Watch media as a family

Sharing media can certainly include movie night, but you might also consider viewing TED Talks or YouTube videos, or listening to podcasts with your kids. Kids use digital tools in their homework and to learn about the world, so encourage that behavior by consuming educational media with them. Here are a few TED Talk suggestions to get you started. By making this an activity you do together, you’ll contribute to family bonding. 

Maintain tech-free zones

Make sure you create time that doesn’t involve screens. The dinner table, an outing to the park, or the drive to/from school are all good options. This goes back to the idea of balance. When you allow kids time to connect with their friends online as well as take them out into nature, for example, they learn to appreciate the various ways they can interact with others. Rather than simply telling them to put down their devices, take them out and show them what the world has to offer.

Respect social media

Much of the concern about digital has to do with how much time kids spend on social media. And while there’s lots of grousing about the risks of social media, we sometimes overlook its benefits. Sites like Instagram and Twitter can help kids stay connected with friends and discover new interests. For LGBTQ kids or others with marginalized identities, digital platforms can offer a way (and sometimes the only way) to find community. Have conversations with your kids about what they’re doing on social media and make sure they understand that what they share online never really goes away. Keep track of who they’re connecting with, so you can find out early if a questionable stranger is interacting with your child. 

Keep the conversation going

Remember that contract mentioned earlier about tech use? Don’t treat it as a set-it-and-forget-it kind of thing, but something you discuss regularly—there’s a better chance of it working that way. In order to not let the digital world distract your child from the physical world, make it part of your regular conversations rather than just bringing it up when something might be going wrong.

Be curious about what your child does on the computer and why. Ask to see the pictures they’re looking at on Instagram. And discuss with your child why everything they see on the Internet isn’t always as it appears. Just as with advertising in the old days, curated online personalities can produce insecurity around not living up to impossible standards. Help your children understand that what they see online isn’t necessarily a reflection of reality.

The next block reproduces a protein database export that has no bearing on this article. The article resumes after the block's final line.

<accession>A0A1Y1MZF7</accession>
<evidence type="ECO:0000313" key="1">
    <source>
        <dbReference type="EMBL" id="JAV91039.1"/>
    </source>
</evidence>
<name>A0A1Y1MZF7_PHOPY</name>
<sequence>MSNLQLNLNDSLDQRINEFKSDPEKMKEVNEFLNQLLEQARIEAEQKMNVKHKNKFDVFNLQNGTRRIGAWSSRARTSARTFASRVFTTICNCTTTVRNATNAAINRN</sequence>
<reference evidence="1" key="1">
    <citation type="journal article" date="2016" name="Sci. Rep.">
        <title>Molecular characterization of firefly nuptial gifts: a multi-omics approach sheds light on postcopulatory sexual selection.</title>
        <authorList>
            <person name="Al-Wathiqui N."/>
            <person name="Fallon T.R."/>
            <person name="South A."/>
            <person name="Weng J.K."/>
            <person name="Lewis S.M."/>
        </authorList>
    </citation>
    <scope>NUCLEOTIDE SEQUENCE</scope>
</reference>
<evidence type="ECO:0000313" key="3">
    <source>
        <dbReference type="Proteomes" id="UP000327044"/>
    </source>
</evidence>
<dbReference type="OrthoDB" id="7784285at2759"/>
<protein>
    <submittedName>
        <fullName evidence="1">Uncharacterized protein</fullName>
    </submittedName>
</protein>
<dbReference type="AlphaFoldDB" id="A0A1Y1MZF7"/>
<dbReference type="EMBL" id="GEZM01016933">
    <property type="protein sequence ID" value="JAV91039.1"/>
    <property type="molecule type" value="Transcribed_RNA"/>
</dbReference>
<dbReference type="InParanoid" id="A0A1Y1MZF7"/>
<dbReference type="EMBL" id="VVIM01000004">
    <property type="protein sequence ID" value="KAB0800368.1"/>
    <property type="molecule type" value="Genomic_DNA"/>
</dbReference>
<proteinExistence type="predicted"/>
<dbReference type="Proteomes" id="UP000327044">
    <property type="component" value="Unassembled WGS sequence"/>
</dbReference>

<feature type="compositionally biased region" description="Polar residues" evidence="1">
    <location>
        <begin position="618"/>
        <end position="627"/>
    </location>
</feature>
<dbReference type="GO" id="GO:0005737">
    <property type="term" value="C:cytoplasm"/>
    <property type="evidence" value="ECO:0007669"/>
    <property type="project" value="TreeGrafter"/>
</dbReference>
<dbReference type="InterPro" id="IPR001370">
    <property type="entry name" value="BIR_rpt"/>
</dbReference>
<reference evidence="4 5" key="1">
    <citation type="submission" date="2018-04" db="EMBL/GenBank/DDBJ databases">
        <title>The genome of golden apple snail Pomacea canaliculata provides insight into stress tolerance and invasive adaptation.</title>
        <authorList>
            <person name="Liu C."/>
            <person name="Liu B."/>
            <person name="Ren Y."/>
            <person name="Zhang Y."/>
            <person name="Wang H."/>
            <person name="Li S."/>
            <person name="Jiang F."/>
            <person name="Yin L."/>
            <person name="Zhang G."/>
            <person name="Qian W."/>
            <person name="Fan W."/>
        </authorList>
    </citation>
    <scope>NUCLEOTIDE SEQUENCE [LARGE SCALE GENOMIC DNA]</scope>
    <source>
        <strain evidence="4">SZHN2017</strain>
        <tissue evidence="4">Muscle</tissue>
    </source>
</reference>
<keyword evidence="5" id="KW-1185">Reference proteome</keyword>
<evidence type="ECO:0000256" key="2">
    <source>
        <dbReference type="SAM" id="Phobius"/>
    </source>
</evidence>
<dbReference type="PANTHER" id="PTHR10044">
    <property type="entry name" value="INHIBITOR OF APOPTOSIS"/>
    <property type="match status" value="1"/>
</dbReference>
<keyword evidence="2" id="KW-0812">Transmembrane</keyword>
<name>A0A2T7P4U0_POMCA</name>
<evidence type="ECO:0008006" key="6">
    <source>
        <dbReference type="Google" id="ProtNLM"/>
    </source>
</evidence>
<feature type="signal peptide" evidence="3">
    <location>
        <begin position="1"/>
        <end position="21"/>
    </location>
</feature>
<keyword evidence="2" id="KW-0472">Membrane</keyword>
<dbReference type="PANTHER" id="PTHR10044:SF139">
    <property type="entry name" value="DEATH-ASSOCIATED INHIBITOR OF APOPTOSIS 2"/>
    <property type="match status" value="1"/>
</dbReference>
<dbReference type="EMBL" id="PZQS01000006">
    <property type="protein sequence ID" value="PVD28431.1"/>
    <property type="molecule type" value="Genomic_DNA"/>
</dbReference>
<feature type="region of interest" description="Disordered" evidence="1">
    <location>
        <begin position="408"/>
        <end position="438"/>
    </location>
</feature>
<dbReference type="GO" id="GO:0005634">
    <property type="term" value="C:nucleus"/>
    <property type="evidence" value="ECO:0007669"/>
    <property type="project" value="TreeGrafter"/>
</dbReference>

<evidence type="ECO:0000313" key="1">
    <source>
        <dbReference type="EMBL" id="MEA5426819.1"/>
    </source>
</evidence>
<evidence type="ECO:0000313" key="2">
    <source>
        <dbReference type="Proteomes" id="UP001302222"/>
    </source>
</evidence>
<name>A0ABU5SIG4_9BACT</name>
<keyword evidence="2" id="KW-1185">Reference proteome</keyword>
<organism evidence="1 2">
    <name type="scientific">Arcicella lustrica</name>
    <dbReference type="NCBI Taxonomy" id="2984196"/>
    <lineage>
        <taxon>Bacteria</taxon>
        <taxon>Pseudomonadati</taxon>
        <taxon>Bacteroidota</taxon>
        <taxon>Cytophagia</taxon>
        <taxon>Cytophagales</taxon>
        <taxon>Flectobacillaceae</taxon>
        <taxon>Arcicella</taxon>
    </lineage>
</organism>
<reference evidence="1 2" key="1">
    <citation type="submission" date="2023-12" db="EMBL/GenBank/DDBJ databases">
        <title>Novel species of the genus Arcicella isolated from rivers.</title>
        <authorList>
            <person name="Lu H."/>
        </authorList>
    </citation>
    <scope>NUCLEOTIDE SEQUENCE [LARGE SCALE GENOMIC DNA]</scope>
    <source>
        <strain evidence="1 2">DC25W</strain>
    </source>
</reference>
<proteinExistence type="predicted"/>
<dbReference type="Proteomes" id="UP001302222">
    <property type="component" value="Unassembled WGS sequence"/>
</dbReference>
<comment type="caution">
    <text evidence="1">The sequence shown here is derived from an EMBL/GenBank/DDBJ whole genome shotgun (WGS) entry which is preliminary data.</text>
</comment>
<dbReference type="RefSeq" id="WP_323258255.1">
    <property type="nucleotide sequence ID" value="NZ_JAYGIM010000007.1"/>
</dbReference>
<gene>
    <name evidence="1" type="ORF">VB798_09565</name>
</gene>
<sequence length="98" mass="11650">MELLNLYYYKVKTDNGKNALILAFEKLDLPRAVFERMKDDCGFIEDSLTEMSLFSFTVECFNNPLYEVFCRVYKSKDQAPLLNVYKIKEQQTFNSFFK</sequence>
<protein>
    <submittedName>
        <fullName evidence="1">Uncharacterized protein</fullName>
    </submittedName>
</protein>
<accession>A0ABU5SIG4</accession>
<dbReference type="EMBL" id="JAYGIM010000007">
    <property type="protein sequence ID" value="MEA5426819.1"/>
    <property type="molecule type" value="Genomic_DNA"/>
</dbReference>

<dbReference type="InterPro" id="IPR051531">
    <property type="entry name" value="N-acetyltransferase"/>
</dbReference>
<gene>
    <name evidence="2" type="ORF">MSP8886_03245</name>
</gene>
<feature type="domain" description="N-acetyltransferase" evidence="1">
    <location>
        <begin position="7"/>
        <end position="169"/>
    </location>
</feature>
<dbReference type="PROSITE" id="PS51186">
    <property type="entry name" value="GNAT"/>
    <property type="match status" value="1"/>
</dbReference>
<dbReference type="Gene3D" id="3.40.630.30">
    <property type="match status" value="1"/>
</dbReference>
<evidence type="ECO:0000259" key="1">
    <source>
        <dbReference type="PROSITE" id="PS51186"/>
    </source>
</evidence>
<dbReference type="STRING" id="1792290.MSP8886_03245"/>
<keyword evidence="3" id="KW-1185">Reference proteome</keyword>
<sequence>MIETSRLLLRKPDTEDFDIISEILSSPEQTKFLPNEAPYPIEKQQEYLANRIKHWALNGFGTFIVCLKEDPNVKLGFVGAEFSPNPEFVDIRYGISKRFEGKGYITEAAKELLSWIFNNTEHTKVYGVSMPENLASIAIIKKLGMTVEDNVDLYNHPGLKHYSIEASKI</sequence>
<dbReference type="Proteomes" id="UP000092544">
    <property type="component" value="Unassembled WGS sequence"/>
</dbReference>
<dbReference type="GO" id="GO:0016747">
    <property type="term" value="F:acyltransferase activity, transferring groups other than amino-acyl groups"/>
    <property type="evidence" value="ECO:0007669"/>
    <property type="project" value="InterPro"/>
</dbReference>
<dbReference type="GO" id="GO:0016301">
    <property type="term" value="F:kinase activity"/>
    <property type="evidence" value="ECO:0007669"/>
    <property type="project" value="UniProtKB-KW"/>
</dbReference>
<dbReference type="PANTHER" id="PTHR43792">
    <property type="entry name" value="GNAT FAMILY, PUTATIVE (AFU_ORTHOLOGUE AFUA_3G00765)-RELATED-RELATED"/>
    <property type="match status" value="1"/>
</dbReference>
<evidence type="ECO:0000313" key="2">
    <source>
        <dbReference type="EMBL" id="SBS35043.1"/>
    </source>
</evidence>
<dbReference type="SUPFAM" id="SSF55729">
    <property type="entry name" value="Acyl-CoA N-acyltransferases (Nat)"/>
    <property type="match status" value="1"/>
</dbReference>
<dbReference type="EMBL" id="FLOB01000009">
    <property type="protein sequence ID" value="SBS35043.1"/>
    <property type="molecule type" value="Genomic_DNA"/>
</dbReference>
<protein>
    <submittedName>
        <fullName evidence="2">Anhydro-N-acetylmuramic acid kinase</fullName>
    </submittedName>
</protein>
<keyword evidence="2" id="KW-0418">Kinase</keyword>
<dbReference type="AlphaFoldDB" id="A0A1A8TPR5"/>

By Morgen Henderson

Parenting has always been a challenge, and it’s only become more complex as children are born into and grow up in the digital age. We don’t understand all the effects of social media, online gaming, and other screen time activities on children, and we continue to receive conflicting information.

Sometimes the kids understand tech better than their parents. And how can parents monitor what their kids are doing in the digital world? There’s a lot to think about, but fundamental truths haven’t changed.

As with any other aspect of life, raising healthy kids in the digital age calls for flexibility, creativity, openness, and leading by example. Create space for a digital presence in your child’s world proactively so you can shape it rather than it taking over. 

Aim for compromise

Screens are ubiquitous. Even if you don’t allow them at home, kids will be exposed to them at school or at friends’ and relatives’ homes. So strive for balance, rather than complete restriction. Decide when you’re ready to let your kid have their own smartphone or tablet, and have some conversations with them ahead of time about what they’ll use it for and how often. Some parents make a contract with their kids. If you do this, check in regularly to see what your child is doing and address any violations to your agreement in a timely manner. If you remember that it’s probably a matter of when, not if, they break one of the rules, you’ll be able to keep a calmer head when that time comes. 

Educate about cyberbullying

No one wants their kid to be bullied, online or off, and what’s more, no parent wants to find out their kid is bullying someone else. Before screens, the rules could be learned in social settings and at school. But with the relative lack of oversight and anonymity digital tools offer, it’s easier for kids (and adults, for that matter) to be mean to each other. Have a direct conversation with your children about what cyberbullying is and how to respond if it happens to them or they witness it. Hint: It’s better to respond and seek resolution in person than online.